According to the Department of Agriculture, Water and the Environment of Australia, feral cats threaten the survival of over 100 native species in their country. They have caused the extinction of some ground-dwelling birds and small to medium-sized mammals. Feral cats are those that operate in the wild and can survive without human reliance or contact. They are the same species as domestic cats.
Australia’s federal parliament released a report that confirmed that cats were the primary drivers of mammal extinctions in the country. The report says that every year, each individual feral cat in Australia kills 390 mammals, 225 reptiles and 130 birds. In total, feral cats kill 1.4 billion native Australian animals yearly.
Cats arrived in Australia with the first European settlers in 1788. Within 70 years, cats had spread throughout the country. Cats now inhabit 99.9 percent of Australia’s total land area.
Rabbits on the other hand, arrived in Melbourne, Australia on Christmas Day in 1859. English settler Thomas Austin had requested the animals, hoping to establish a rabbit population on his new Australian estate. From just 24 rabbits, there were thousands of them after three years. By 1865, Austin reported he had killed 20,000 of the animals at his estate.
Invasive rabbits have made a serious impact on the ecosystem in Australia. According to the National Geographic, their numbers became so large that they destroyed crops and land, leading to soil erosion. They also negatively affected agriculture and plants by overgrazing. Not only did the rabbits wreak havoc on Australian croplands, they contributed to the decline of native plant and animal species.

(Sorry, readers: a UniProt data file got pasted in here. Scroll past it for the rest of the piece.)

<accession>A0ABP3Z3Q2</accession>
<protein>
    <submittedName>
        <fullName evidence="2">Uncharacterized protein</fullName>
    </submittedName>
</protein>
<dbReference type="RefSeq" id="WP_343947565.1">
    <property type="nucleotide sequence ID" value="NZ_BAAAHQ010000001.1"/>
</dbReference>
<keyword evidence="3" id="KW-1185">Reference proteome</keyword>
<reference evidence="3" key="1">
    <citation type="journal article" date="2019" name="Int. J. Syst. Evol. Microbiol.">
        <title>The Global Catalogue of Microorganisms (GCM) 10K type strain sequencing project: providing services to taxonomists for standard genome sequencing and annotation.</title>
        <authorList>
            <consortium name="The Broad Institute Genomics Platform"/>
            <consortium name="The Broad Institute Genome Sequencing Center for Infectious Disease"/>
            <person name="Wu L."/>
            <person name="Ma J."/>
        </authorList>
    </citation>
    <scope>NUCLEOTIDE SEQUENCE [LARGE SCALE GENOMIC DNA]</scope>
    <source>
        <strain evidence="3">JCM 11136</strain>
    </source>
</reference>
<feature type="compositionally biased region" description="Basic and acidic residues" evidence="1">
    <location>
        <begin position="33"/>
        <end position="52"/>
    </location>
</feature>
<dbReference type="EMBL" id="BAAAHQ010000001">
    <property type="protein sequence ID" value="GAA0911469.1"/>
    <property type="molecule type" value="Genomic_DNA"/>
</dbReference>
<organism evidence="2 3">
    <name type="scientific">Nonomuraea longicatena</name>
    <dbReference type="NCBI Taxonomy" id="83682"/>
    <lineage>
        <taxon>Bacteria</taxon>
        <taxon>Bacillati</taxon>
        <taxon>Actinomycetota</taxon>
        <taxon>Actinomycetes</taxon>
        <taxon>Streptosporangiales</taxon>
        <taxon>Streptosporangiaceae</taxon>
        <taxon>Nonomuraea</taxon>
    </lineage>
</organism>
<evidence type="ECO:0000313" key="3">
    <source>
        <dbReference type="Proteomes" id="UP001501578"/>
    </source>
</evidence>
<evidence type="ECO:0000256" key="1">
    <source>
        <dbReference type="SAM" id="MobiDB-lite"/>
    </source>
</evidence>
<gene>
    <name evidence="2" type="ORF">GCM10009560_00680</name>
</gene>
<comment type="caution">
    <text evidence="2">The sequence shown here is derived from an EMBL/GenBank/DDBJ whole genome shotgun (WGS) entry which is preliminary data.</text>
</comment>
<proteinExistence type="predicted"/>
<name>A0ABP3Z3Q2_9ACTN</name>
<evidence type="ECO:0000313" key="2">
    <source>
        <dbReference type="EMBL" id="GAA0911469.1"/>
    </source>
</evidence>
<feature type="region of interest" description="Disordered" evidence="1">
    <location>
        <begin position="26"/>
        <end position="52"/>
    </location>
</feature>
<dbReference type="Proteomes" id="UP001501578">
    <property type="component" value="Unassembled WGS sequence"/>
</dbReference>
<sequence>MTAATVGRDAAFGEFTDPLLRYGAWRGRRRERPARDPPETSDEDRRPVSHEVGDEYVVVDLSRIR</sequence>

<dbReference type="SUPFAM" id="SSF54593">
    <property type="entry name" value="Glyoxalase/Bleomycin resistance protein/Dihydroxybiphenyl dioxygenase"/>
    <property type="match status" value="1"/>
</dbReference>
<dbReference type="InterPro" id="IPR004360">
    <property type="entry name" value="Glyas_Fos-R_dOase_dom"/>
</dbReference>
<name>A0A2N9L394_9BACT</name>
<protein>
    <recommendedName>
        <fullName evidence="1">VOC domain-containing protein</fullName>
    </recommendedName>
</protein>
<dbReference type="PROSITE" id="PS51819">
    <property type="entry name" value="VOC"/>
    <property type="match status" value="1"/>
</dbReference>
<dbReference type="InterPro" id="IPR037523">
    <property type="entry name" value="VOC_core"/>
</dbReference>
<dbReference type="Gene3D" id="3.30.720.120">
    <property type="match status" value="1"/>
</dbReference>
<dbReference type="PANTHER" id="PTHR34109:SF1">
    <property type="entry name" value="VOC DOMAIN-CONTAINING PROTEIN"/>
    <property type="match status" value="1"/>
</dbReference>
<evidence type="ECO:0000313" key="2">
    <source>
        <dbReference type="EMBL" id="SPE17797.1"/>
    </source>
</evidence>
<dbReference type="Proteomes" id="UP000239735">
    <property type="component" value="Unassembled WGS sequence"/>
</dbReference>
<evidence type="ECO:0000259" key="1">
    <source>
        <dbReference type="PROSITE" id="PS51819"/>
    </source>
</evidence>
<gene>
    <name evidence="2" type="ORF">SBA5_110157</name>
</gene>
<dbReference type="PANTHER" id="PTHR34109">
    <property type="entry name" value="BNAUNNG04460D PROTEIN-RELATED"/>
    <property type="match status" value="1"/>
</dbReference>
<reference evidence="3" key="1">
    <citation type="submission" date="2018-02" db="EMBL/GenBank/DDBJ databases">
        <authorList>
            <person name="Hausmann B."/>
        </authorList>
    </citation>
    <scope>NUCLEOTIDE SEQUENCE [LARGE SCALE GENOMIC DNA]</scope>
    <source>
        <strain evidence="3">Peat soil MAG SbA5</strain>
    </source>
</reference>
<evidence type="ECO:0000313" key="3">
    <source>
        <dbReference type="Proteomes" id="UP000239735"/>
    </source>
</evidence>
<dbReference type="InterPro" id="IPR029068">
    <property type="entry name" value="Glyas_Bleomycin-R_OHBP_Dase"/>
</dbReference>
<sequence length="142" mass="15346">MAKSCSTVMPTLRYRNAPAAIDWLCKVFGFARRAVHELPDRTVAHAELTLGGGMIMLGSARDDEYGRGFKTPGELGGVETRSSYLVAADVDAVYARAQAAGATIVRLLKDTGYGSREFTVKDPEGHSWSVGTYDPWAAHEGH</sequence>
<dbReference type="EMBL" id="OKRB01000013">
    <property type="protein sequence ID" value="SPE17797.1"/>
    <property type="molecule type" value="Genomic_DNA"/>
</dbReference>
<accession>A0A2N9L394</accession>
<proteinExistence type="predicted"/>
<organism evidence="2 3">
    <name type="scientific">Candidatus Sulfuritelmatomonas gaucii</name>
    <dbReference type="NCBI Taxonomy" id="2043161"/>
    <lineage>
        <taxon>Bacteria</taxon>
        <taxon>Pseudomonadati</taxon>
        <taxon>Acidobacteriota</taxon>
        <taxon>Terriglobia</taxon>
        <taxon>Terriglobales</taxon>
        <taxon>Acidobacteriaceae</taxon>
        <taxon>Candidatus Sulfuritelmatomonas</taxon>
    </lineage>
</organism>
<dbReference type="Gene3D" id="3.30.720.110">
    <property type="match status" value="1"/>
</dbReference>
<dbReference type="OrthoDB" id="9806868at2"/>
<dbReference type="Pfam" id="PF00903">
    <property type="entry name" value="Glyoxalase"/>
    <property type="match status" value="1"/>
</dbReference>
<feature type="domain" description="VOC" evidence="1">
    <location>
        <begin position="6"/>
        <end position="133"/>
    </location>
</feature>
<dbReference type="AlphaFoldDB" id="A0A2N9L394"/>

There are currently an estimated 200 million rabbits in Australia, according to Rabbit-Free Australia, a group that works to educate people about feral rabbits and eradicate them. They multiply quickly. They can reproduce at a young age, and can reproduce all year round.
Cats and rabbits in Australia thrive because they have no natural predator (an animal that eats them). The predator-prey relationship promotes stability in ecosystems. With no animals hunting them down, their number multiplied uncontrollably.
Australia’s cats and rabbits invasion highlights the importance of preventing the entry of non-native animals, and even plants, to our country. This is the reason for the strict quarantine protocols in ports of entry. Sadly, some people don’t understand this. They bring exotic pets and seeds with them from foreign lands. As a result, we now have invasive species in the Philippines like the janitor fish and Chinese soft shell turtle.